Choose two stories that explore burials, buried alive, burial for group and write essay that examines what the plot and characters and themes in common HELP HELP : LUSENET : The Work of Edgar Allan Poe : One Thread


-- Anonymous, September 22, 2002


"Premature Burial" is a more tongue in cheek examination of the phenomenon and its horrors for the one buried alive, ending with the narrator's own mistaken experience in frightening himself.

But the actual tales convey this and much more in that it is the point of view of the observer that is totally and more clearly the focus. "The Fall of the House of Usher" is all about approaching where Madeleine Usher precedes her brother and then returns after being buried alive to shock him into his own death and the collapse of the "house"- burying all. For this is a common Poe theme in general- not catalepsy, but the return of the dead to overcast(The Raven) the survivor. "Berenice" combines catalepsy with an obsession death does also not end. In a trance the smile haunted bereaved removes all her teeth. Berenice, upon awakening... Well Poe was criticized for grotesquerie here and ultimately became defensive here as well, claiming it as a satire and complaining how other writers were much worse.

"The Pit and the Pendulum" is one man struggling in the deadly claustrophobic death chambers of the Inquisition until rescuers break him out. Hopelessness and horrors betyond death are experienced first. Claustrophob tomb like setting also shadow other stories like the enclosed castle of "The Masque of the Red Death" when the plague enters. "The Oblong Box" is one man bringing his dead wife and following the box into the sea during an accident, while the passengers get the mistaken impression the wife(a companion) was alive. "The Tell-Tale Heart", of course, has the victim buried beneath the floor uncovered by the madman who thinks he hears the beating of the heart. "The Black Cat", ditto. Escaping death, the dead not quite dead, the quiescent life in stasis in the tomb(The Sleeper, Ulalume poems etc. etc) show many variations on the theme,premature burialonly being the most macabre manifestation in that the reality breeds the full horror even in mistaken perceptions. In "Ligeia" the return is no mistake but still a horrific aberration born of pure obsession. The shrouded second wife is subsumed by the dead first wife by sheer force of will. The experience of the narrator in all of these is central, usually grounded in science bordering on the persistence of haunting and revulsion. The one trying to escape the fate of himself or the other has not the power, and like Hamlet the prospect of not really dying and the darkness beyond is worse than death itself.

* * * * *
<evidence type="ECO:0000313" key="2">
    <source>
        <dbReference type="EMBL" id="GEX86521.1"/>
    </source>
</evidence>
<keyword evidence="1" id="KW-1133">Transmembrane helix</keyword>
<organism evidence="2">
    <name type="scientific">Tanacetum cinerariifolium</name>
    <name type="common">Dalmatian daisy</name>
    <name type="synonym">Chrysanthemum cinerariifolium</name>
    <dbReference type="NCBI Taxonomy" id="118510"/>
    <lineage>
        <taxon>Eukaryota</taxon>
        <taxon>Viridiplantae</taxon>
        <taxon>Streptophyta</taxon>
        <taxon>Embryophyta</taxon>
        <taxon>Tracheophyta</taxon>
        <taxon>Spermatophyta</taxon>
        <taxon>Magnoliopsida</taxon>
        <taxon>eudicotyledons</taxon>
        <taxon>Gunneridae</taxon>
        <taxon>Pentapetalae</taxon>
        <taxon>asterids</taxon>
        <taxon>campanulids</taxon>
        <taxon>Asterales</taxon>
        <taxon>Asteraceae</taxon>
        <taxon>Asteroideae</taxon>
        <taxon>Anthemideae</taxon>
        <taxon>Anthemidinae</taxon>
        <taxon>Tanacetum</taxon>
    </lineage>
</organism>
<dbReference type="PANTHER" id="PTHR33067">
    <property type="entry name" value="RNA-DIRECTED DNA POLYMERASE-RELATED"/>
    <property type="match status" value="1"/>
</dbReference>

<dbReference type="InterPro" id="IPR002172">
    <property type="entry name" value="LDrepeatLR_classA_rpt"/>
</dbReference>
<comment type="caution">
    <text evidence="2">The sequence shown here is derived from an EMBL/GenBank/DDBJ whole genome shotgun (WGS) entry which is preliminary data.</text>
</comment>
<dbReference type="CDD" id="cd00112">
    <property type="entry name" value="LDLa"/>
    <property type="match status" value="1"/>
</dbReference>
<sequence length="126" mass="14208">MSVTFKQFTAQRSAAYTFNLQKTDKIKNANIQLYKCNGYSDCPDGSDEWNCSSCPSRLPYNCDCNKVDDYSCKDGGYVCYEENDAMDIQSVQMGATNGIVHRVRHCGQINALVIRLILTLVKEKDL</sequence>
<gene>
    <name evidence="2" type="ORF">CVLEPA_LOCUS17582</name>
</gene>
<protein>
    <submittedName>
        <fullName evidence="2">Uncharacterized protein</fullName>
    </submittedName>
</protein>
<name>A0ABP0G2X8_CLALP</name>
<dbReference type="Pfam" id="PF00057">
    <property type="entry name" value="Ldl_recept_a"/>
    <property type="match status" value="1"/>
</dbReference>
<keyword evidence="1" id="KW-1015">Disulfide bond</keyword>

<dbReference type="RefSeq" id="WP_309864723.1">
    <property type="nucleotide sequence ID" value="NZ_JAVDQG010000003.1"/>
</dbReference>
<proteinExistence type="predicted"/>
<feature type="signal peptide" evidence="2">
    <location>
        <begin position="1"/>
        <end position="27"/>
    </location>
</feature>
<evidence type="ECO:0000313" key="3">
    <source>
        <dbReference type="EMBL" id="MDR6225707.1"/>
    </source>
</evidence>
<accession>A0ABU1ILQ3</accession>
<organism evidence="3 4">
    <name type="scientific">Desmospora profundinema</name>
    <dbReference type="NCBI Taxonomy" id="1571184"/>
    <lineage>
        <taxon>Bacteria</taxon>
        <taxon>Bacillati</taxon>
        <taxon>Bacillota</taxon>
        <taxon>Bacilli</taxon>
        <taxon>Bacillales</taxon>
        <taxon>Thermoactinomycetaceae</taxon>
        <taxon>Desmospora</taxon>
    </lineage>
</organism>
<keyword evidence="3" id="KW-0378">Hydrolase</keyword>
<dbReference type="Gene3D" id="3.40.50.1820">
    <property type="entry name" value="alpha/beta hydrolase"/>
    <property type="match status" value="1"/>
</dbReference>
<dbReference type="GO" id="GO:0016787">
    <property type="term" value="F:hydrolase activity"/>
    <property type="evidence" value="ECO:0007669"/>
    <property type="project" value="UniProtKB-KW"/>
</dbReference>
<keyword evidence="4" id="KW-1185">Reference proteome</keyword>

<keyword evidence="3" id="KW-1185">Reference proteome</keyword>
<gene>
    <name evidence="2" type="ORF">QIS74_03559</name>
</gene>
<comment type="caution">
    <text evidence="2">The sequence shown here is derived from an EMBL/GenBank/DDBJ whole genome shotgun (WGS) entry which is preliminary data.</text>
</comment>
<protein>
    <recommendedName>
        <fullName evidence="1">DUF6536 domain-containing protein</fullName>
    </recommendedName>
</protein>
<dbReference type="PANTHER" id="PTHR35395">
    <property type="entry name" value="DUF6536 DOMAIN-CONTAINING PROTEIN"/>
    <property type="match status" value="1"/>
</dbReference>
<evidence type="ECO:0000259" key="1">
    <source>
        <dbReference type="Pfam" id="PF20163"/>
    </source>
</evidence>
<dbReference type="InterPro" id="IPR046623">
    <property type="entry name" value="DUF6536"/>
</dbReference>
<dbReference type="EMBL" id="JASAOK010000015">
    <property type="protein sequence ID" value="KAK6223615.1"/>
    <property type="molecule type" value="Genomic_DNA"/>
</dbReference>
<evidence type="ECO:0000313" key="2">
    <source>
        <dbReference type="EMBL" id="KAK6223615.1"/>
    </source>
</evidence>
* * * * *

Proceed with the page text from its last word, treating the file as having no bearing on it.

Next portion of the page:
Consolations? "The Raven" attempted desperately, affirmed, but in practice they don't work for the living though the bereaved is dragged under the spell. Jokes, rationalizations, revolt, betrayal, he tries them all to no avail.

Obviously a lot more here.

-- Anonymous, September 23, 2002

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